Violation of human rights by OSPAC vigilante group in Rivers State

OSPAC
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RIVERS STATE REPORT 

The ONELGA Security Peace and Advisory Council, popularly known as OSPAC, has been accused of illegally detaining and torturing innocent persons in Rivers State, on suspicion of being connected to cultism and kidnapping in the State. There have been several reports of human rights violations perpetrated by members of OSPAC, a vigilante group set up in 2016 at Omoku, capital of Ogba/Egbema/Ndoni LGA (ONELGA) in Rivers State. The civilian militia group which was brought into existence, following the increase in crime rate and the failure of the state security agencies to successfully tackle the insecurity, has since expanded to other parts of the State including Emohua and Ikwerre LGAs. The Social Development Integrated Centre, Social Action, in collaboration with the Civil Rights Council (CRC), have noted that the mode of operation of OSPAC included the arrest, detention and torture of persons suspected to be cultists or criminals. However, many persons have been wrongly arrested, detained and treated in an inhumane and degrading manner by the civilian militia. This deliberate violation of the presumption of innocence of an accused person, constitutes an abuse of human rights and a violation of Section 36(5) of the Constitution of the Federal Republic of Nigeria, 1999 (as amended) which states that an accused person shall be deemed innocent until proven guilty. Sadly, not much attention has been paid to the illegal activities of OSPAC by security agencies in the State.

CRC reports that in May 2020, some men of the OSPAC invaded Isiokpo in Ikwerre LGA and arrested innocent youths and Ogoja labourers who were returning from the farm. Those arrested were subjected to inhumane treatments, including physical torture and starvation. On June 7, 2020, it was reported that men of OSPAC stormed Isiokpo and arrested innocent citizens who were going about their lawful duties, while acting on a tip-off that some members of a criminal gang were taking refuge in the community. Innocent persons were allegedly arrested alongside some confirmed members of the criminal syndicate. It was further learnt that the leadership of OSPAC and several community groups have expressed their support for the crude methods deployed by OSPAC and deemed such human rights violations, a necessary evil, in order for kidnapping to be stopped and peace restored to the communities. It is widely believed that their extra-judicial methods, despite being against the fundamental principles of human rights, produce the desired results. Hence, the human rights violations could be condoned in the interest of maintaining security. It has been accepted by several communities where OSPAC operates, that human rights abuse and unwarranted arrest of innocent citizens cannot be ruled out in such operations.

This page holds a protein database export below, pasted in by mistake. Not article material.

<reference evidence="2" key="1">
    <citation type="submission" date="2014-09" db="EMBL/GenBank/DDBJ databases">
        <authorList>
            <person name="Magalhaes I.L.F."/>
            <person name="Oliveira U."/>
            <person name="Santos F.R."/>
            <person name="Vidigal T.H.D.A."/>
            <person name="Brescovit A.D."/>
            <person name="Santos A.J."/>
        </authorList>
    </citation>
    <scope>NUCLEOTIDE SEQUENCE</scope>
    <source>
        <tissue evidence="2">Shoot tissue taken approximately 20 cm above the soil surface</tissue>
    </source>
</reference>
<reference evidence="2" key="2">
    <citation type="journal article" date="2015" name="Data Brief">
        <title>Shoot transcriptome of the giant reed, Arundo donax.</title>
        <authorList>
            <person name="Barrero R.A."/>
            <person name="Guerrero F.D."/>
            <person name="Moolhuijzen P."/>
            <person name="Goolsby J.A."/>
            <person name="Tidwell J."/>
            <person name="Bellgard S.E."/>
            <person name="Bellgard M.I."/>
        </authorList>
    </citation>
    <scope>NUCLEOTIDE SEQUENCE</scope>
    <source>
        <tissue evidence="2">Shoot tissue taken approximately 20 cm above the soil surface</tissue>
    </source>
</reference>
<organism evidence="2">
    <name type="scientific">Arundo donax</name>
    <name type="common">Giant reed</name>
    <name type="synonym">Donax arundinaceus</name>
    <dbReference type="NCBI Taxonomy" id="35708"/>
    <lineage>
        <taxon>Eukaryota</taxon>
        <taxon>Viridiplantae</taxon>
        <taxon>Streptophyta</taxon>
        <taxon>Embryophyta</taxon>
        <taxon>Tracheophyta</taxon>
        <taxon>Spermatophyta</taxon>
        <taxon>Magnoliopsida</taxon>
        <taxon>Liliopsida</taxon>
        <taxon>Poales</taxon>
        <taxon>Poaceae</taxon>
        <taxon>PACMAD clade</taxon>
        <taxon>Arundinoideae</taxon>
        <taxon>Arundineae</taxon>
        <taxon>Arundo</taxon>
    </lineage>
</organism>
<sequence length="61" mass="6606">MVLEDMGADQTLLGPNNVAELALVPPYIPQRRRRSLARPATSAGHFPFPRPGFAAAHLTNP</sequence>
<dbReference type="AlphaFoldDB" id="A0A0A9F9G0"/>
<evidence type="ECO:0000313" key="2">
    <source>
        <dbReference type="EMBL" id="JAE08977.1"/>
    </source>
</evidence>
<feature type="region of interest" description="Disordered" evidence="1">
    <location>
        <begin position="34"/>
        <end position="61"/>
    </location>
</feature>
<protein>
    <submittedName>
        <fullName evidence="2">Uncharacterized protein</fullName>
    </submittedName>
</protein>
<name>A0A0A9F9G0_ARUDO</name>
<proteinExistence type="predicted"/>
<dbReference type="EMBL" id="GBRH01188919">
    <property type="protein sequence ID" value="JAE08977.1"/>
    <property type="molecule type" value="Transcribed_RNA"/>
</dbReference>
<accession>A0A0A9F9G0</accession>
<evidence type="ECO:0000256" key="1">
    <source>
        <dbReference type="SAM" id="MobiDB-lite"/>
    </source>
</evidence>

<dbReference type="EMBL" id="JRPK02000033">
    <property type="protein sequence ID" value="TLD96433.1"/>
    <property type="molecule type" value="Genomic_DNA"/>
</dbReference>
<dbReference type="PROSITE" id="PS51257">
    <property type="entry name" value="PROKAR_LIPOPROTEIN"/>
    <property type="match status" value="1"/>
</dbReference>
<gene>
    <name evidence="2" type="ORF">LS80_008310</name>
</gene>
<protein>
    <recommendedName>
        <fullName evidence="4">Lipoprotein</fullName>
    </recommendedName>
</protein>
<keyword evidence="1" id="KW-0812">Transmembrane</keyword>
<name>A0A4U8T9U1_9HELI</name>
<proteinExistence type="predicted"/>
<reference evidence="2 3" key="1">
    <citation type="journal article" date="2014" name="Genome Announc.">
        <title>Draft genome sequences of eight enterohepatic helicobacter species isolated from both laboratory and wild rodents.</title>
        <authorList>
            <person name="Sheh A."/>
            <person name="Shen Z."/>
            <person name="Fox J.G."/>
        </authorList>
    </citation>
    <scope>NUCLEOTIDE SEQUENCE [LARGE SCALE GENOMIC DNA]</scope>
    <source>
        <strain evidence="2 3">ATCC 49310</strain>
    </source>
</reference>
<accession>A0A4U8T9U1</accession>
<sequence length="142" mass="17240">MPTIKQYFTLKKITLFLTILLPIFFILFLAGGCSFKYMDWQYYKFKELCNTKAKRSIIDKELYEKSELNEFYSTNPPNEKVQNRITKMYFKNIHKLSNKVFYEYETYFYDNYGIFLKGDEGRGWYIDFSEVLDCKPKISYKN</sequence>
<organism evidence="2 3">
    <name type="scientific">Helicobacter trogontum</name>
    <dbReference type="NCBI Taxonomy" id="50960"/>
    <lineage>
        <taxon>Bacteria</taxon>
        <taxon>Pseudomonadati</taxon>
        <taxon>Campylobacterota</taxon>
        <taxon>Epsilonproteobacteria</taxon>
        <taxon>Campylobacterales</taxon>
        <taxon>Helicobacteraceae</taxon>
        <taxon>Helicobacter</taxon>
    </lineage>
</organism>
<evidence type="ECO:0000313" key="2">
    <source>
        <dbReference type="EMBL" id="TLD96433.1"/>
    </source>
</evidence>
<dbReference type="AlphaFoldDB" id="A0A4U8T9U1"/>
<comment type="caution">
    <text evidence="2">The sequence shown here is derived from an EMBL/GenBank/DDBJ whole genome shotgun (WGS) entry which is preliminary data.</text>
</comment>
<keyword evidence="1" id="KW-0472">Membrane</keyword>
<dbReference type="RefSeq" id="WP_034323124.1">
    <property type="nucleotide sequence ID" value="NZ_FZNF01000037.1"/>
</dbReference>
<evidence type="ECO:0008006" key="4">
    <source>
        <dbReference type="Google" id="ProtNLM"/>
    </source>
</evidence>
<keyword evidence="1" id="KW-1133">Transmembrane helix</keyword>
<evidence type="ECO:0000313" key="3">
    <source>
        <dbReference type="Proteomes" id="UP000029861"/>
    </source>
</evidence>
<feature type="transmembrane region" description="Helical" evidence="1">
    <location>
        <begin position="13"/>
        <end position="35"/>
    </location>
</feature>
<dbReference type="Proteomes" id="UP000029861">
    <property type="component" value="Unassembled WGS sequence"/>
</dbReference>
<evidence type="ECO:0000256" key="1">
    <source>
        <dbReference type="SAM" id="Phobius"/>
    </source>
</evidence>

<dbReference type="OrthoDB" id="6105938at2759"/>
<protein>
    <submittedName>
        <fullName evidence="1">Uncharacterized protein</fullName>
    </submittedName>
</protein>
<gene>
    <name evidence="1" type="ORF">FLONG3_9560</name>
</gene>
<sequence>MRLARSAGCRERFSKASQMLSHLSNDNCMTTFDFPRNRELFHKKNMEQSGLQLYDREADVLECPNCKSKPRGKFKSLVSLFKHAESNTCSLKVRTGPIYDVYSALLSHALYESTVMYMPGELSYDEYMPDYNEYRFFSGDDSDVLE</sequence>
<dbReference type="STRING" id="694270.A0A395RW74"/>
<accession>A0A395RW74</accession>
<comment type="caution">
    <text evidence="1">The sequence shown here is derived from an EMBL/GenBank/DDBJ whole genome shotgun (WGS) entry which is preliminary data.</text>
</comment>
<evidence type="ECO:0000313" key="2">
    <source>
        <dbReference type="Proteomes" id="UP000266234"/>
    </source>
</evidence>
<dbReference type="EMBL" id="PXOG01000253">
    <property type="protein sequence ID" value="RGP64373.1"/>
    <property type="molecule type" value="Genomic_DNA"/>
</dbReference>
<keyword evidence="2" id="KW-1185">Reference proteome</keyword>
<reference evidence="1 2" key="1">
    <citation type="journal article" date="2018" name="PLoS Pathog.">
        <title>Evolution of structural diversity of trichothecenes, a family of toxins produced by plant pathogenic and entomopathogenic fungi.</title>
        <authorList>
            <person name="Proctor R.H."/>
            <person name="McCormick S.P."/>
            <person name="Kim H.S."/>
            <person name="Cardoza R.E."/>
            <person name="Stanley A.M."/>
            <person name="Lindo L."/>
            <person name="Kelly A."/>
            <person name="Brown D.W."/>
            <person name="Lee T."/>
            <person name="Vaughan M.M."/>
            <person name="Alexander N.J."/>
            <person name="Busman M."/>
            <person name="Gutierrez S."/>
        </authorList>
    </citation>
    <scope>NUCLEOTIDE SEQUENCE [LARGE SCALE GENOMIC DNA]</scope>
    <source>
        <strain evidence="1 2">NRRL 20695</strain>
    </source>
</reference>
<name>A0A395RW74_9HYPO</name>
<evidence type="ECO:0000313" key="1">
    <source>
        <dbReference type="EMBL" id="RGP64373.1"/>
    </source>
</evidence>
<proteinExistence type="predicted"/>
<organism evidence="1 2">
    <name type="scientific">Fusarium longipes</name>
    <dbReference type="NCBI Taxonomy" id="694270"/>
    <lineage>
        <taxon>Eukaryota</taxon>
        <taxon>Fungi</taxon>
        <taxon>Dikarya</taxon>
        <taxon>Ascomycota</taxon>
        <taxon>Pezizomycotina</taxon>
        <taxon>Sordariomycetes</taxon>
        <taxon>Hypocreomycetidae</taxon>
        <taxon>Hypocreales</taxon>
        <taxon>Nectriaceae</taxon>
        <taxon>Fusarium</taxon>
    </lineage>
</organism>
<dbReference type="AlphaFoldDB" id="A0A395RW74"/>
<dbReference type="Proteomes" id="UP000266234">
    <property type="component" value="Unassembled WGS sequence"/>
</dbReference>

Social Action decries the wrongful normalisation of human rights violations as a sad commentary, resulting from the systemic failure of the government to provide security and the decades of communal wars, violence and inhumane, degrading treatment meted out on people extra-judicially. Several community folks regard violence, jungle justice and extra-judicial killings as immediate punishment to be justifiably meted out on suspected criminals, without recourse to a proper trial by a court of law. They fail to avert their minds to the rule of law which stands to protect innocent citizens. This ugly trend, if not urgently checkmated, could lead to an extra-judicial killing of people, reminiscent of the horrific incident which occurred in Rivers State in 2012, involving four students of UNIPORT, popularly called ALUU 4, who were tortured and lynched in Aluu community over wrongful allegations made against them for which they weren’t allowed their rights to a fair trial.

Social Action and CRC therefore call on the Rivers State Government to immediately bring an end to the violation of human rights perpetrated by OSPAC. Rather than turn a blind eye to the impunity and lawlessness demonstrated by members of OSPAC in addressing insecurity in the State, the State Government may wish to legitimately adopt the group as a State-owned vigilante group via the instrumentality of a law which must be duly passed by the Rivers State House of Assembly. In addition, there ought to be an adequate and regular training of all members of OSPAC. OSPAC must be made to complement the efforts of the Police, and not replace the Police. Arrested persons suspected to be criminals, should be handed over to the Police for proper investigation and prosecution, if deemed necessary. OSPAC as a group, must not be allowed to continue as a law on to itself, as such impunity, in addition to the human rights abuse, could lead to extra-judicial killings and communal clashes, given the fragile peace and volatility of some communities in the State.

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